ROOK HAD NO idea how long he had been roaming the countryside. He had left his body to move more quickly to his destination. The villages along the river had reported strange disappearances in the surrounding forest. Avestine had sent him to discover and fix their problem, but Rook felt compelled to return as soon as he could. She was not in need of protection. In fact, she needed nothing from him, but that didn’t lessen his sense of dread at being away from her.
Distance was disorienting without his body. Was he near the villages or moving farther away? Distance didn’t matter in the world of the dead.
Rook roamed among shadows and shines that lived unseen among men, creatures he had no names for. And yet, some shapes slid into familiarity—what had once been a man or a woman or even a child. And more rare and more unwelcome were the remains of a creature he once knew. The one he saw most often was the thing that had once been Avestine’s father.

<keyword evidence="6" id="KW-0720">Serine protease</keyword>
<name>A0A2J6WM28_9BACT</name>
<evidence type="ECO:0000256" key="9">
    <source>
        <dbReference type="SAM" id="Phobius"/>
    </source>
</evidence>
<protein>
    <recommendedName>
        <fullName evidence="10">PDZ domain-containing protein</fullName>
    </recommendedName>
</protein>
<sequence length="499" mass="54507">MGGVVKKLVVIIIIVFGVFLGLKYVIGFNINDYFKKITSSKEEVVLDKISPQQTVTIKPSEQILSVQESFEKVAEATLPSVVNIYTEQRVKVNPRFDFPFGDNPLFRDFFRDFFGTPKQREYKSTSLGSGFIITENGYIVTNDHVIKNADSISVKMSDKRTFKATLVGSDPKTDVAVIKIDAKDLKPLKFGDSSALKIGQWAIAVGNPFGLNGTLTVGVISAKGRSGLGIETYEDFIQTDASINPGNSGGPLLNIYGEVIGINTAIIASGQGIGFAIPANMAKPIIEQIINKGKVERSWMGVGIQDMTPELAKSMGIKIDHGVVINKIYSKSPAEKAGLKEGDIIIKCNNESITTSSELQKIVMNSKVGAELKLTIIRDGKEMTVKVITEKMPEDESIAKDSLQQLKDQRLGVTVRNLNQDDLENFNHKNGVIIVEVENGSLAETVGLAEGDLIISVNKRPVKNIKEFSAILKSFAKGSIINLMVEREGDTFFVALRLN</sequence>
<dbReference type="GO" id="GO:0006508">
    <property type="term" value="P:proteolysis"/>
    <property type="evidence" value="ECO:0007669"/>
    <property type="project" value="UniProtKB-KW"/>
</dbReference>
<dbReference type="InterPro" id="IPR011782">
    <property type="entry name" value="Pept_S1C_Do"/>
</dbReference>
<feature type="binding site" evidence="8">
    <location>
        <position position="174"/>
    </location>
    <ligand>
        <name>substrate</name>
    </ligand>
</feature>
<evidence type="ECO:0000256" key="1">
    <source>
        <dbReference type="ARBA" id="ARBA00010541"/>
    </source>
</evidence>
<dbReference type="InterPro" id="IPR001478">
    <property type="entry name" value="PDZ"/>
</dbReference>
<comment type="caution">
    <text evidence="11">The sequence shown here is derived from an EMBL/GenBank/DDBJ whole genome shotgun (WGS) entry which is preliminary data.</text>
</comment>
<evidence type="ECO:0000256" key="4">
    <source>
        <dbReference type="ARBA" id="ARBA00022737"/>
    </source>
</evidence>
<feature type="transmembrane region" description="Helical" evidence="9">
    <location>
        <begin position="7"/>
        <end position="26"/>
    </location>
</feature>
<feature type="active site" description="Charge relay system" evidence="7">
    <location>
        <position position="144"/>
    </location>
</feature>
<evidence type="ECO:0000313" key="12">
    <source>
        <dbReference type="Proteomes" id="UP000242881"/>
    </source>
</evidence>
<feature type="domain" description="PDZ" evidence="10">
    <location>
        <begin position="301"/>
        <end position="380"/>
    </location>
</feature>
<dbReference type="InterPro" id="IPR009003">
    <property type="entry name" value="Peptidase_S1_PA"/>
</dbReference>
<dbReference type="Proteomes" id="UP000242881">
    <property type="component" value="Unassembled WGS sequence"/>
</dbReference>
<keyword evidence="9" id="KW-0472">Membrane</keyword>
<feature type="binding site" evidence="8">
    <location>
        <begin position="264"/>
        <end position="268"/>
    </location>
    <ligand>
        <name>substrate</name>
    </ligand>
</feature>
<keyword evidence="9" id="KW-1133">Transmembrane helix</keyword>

The Architect’s ghost appeared almost every time Rook entered the realm of the dead. Rook assumed the creature was somehow attached to him, an effort driven by an echo of passion—regret or pain or even rage. Rook was never sure what it wanted from him, but it shared a feeling of urgency. Speaking with the dead was not like the living imagined. In fact, it was the opposite of speaking. It was the opposite because it didn’t depend on words, effort, or intent. The dead didn’t have personality and they couldn’t lie. To speak with a ghost was to know. Just know.
Ghosts were the remains of life, after all, and life ceased to exist where lies began. No lies lived in this realm of pure existence, of what, simply, is. The creatures here had been purveyors of death in its purest form: the lie. Rook wondered where those who gave all of themselves to life were. Maybe those were the men of legend who never died. Maybe those were the immortals. Rook was musing on his idea when a coldness startled him.
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